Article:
I am distressed that the discussion is so loose. It is true that earl;ier in the year the Office for Budget Responsibility (OBR) believed that George might be right but that the Goverment’s statistical chance of being right was 40 in a 100. In other words, if he was a horse  at that time the odds were 2 to 1 on. A gamble? Not really but many a horse loses at these odds. What might the odds be now? The OBR has another go in November. Since then many economic signs indicate the odds have worsened. Whether the OBR alters the odds (and I think they well might) is an unknown. Perhaps the odds then may be 3,4,or 5 to one. You pay your money and takes your choice. Do you want George to gamble people’s jobs,  welfare and family prospects at odds of say, 4 to 1 ? Well, not my job George, if you don’t mind, would be the likely response. To put my job and house at risk for those odds would in my mind be an unjustifiable gamble.

What do I mean? I think that George is wrong on a number of matters. First, I follow the IFS in suggesting that George’s spending review will not eliminate the budget deficit. He is relying on substantial efficiency savings in Government Departments. Come off it George it is far more difficult that you realise. We have all been there before. The worldwide economy is recovering slowly with many months of slow growth ahead of us all. What will George do  if the numbers do not work out? He tells us that he has no Plan B. I do not believe him. Rather than admit that they were wrong the Coalition will plunge on with further cuts.

Politically what will the Lib Dems do? Whatever they do, it might be argued that they are doomed. They may split with the Lib Dem ministers clinging on to the Tory coat  tails and the rest abandoned to the political wilderness. This might be very obvious by next May.

Can the Opposition in all its forms bring this Coalition experiment to an end? Not now. Next June, when we are all examining the damage? Why not?

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Filed under Alan Budd, BBC, Benefits, Big society, Cabinet, Cameron, Child poverty

Pupil Premium: the road to hell


Nick Clegg in a thoughtful and well-organised speech has released some details about the  intoduction of the long-covetted Lib Dem Pupil Premium. As stated the aim is to help disadvantaged pupils by providing 15 hours of teaching from the age of two and at various stages of their education. It is a worthy aim in itself but as we know the road to hell is paved with good intentions. As stated the policy might be expected to assist 20 percent of the 1.1 milion children who at the present time enjoy free school meals.

In his analysis Clegg makes a startling and misconceived identification of disadvantage with poverty. Is it true that all children whose families are poor are disadvantaged? Are all the disadvantaged poor? Do all poor children take free school meals? And would special teaching of the poor, as so defined, tackle the problem.

Clegg does not pose and answer these questions. So I will step in  and help him. No not all poor children are disadvantaged. We can all think of good homes and successful children from homes with limited income. I come from just such a home. But my parents were aspirational and willing to work at the difficult art of encouraging children. Not all homes are like this and many with greater resources succeed in making a mess of family life and their children’s progress. Not all poor children take school meals. Many parents prefer to us their imagination and the money they have available to provide lunches for their children. Disadvantaged children come from any family breakdown you care to mention.

The evidence on the usefulness of pre-school education is mixed. I am inclined to think it a good thing or rather to give it the benefit of the doubt BUT it is easy to quote many studies that show the opposite. Again everything depends on the kind of family they come from and what they might be learning and experiencing if they were not at school.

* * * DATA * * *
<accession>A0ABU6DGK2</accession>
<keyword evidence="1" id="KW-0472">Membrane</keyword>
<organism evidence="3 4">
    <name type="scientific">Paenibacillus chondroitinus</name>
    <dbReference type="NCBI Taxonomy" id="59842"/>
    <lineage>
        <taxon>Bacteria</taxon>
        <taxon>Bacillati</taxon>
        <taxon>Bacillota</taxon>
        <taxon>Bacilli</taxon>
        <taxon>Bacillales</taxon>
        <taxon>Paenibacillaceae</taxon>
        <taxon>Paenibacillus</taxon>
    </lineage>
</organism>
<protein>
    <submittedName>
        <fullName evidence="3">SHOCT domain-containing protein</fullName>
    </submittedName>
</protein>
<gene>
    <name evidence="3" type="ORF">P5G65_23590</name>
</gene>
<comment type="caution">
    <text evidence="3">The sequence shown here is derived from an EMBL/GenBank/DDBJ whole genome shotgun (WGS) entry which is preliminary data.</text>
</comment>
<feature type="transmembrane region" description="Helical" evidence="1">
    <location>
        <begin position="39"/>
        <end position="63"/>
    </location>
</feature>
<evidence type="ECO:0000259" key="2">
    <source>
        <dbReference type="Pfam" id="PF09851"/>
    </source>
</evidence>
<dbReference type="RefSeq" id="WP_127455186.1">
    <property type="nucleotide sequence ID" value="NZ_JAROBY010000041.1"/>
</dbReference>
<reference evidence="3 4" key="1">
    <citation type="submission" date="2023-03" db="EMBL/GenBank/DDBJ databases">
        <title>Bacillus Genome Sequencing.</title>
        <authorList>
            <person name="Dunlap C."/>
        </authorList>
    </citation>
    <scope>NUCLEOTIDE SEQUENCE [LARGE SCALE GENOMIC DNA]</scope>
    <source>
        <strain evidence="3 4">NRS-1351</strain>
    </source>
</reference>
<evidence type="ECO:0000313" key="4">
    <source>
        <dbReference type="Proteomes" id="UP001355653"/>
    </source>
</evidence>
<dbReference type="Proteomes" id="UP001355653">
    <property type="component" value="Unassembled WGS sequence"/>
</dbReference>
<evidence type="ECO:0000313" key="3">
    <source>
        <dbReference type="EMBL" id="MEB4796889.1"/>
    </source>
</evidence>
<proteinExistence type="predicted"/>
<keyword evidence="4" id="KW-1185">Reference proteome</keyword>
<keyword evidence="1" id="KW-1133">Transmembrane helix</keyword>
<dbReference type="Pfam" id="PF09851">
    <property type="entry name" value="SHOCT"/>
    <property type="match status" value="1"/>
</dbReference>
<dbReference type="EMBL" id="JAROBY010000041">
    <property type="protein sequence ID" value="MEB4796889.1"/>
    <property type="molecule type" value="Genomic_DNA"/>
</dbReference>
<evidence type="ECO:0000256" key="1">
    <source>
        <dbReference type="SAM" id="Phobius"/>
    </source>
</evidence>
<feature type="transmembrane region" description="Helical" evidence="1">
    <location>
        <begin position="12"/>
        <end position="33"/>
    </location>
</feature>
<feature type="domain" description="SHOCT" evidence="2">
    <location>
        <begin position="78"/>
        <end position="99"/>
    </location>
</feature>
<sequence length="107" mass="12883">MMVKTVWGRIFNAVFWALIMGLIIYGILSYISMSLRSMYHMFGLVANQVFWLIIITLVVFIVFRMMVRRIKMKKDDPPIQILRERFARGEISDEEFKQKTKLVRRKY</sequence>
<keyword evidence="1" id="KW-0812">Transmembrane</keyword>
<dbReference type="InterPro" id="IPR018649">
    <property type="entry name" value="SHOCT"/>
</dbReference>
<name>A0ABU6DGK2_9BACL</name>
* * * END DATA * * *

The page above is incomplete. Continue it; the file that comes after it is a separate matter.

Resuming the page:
Of course, limited resources makes things difficult for many families. If we accept that this is a deadweight on the shoulders of the poor the solution is to ensure that ALL these families have more resources after tax. If you believe that children should have nursery education from the age of two THEN the state  should provide it for them. If you believe that disadvantaged children should be spotted early and helped then nurseries and schools should have the resources to teach in small classes and provide a high-quality pastoral care that reaches back to work with families in their homes.

If then you agree with the analysis what is needed? No cuts in educational provision, no scaling back on Sure Start, smaller classes, good teachers and organised pastoral care. What you do not want is Coaltion cuts in the education budget. Crocodile tears evoke no sympathy with me. Move over Cleggie and let the the misadventure of the Coalition grind to an end.

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Austerity Without Impoverishment?


The road to hell is paved with good intentions. Few doubt the sincerity of Lib Dem members of the Government: they do genuinely wish to be fair and to reduce  poverty, especially among children but outcomes depend on the implementation of the right policies not Conference resolutions. These thoughts are prompted by a report of the Institute For Fiscal Studies (IFS) which concludes that as a result of fiscal measures take by the Coalition todate the poorest families will lose five times as much as richer childless families, as a percentage of their annual income,  over the next four years.

The debate about this  will need to address a central dilemma, The question is:  when real incomes fall, as they will over the next four years, can you protect the poor and vulnerable? No, you can’t. The popular ditty is right: ‘the poor get poorer and the rich get richer.’ But you can alleviate the impact of fiscal constriction. The burden of cuts cannot all be borne by the public sector for poor people are more dependant on them and the incidence of tax increases must not fall unfairly on the poor. The case against the VAT increase, despite the increasingly sophisticated reasoning in its favour, is a case in point.

The Lib Dems cannot prevent unfairness by talking the talk. The truth is that they have sold out. They are committed to support Tory policies to eliminate the budget deficit in four years and mainly by swinging cuts in public services. You can’t help the poor by contracting the economy, reducing their chances of a job, and  slowing the growth of national income. Chickens will come home to roost. If you are patient and wait a short time you will see them return.